Growing Up Hip Hop: Atlanta, is the second iteration of the Growing Up Hip Hop franchise. The first version of the show (simply titled, Growing Up Hip Hop) premiered last year on WEtv, and starred Romeo Miller (Master P.’s son), Angela Simmons (Rev. Run’s daughter), Damon “Boogie” Dash (Damon Dash’s son), Kristinia DeBarge (daughter of James DeBarge), Egypt Criss (Pepa’s, from Salt-N-Pepa, daughter), and TJ Mizell (Jam Master Jay’s son).

The thing about the original reality show is that its stars were all a bit under the radar or completely unknown. The platform was a perfect introduction, or reintroduction, for pretty much all of the personalities. For me, this is where the problem lies with the ATL version—the majority of this cast doesn’t need this show.

Growing Up Hip Hop: Atlanta stars Zonnique Pullins (daughter of T.I. and Tiny), Brandon Barnes (son of hip hop manager Ms. Deb, and brother of Waka Flocka), Ayana Fite (daughter of DJ Hurricane), Reginae Carter (Lil’Wayne’s daughter), Shaniah Mauldin (Jermaine Dupri’s daughter), and the leader of the pack, Bow Wow (who although has no famous biological parents, he’s the only cast member who truly grew up hip hop, releasing his debut album at 13 years old). Even if you have never heard some of those names—if you’re a millennial, I’m sure you’re aware of at least half of the personalities—you know of their families. The cast come from families of very big heavy hitters in the music industry, that are still very relevant today. Which left me confused about why any of them would take the unrefined, often messy, opportunity to be on reality TV.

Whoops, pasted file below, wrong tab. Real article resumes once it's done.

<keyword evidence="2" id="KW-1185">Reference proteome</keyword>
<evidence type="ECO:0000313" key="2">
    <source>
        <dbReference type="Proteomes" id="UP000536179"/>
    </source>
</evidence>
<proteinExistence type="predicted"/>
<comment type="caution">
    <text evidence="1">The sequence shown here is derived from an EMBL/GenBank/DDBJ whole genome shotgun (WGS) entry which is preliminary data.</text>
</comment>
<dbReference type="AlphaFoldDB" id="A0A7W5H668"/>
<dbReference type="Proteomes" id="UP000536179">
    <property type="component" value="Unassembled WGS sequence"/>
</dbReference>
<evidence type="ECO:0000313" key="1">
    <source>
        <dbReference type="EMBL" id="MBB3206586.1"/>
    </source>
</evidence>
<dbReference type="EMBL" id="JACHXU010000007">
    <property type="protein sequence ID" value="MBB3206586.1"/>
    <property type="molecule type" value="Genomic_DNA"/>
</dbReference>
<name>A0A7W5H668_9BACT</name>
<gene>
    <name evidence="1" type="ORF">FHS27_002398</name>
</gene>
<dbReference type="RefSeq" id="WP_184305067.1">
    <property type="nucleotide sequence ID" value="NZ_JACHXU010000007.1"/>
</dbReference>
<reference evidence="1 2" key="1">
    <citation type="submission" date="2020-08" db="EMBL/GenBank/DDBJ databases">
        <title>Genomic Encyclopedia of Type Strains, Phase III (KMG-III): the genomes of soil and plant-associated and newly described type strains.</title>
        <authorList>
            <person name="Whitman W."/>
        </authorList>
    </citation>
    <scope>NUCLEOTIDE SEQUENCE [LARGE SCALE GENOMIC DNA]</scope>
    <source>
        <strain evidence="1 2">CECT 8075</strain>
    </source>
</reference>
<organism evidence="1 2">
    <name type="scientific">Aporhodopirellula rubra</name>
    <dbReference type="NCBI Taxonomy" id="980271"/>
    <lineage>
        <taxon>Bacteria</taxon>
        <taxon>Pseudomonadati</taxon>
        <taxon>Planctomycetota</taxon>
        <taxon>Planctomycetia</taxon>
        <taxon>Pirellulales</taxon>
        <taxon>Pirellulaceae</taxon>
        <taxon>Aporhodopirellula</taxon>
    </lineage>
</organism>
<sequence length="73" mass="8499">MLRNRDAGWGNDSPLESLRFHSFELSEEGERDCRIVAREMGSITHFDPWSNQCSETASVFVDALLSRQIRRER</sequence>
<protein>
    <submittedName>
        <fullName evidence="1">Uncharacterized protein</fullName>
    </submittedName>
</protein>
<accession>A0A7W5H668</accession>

At a screening of the pilot episode in New York City, they each explained that the show is a platform to launch their own individual endeavors, and remove them from under the spotlight of their wildly successful parents. But, at what costs?

In the pilot, we meet each of the music heirs, and explore the tip of the iceberg of challenges they are sure to experience throughout the season. The most cringe-worthy storyline for me was Zonnique’s (Bow Wow’s is a tight, close second). On the show, she is framed as an “aspiring” singer, which confuses me because she was previously a member of a popular girl group called the The OMG Girlz, and even recently released an independent single of her own that features Young Thug, and currently has over 4 million views on YouTube. She’s already, at least, a semi-star. But throughout the pilot, she’s portrayed as not having talent, unfocused, and lacking confidence. I hope her path changes.

A lot of the trials and tribulations the other cast members struggle with feel petty, irrelevant, and even contrived. Most of all, none of it is shining a positive light on them. And if they aren’t involved in mess (like Jermaine Dupri’s smart daughter), their storyline had no pizazz or spark.

Unfortunately, the reality show is nothing special. It’s just like any other cheap TV fluff, and you would think these kids of these extraordinary parents would agree to not do something so…ordinary.

Growing Up Hip Hop: Atlanta is a great time filler, but if you never catch an episode, you won’t be missing much.

Growing Up Hip Hop: Atlanta (2017)
Stars Zonnique Pullins, Brandon Barnes, Ayana Fite, Reginae Carter, Shaniah Mauldin, Bow Wow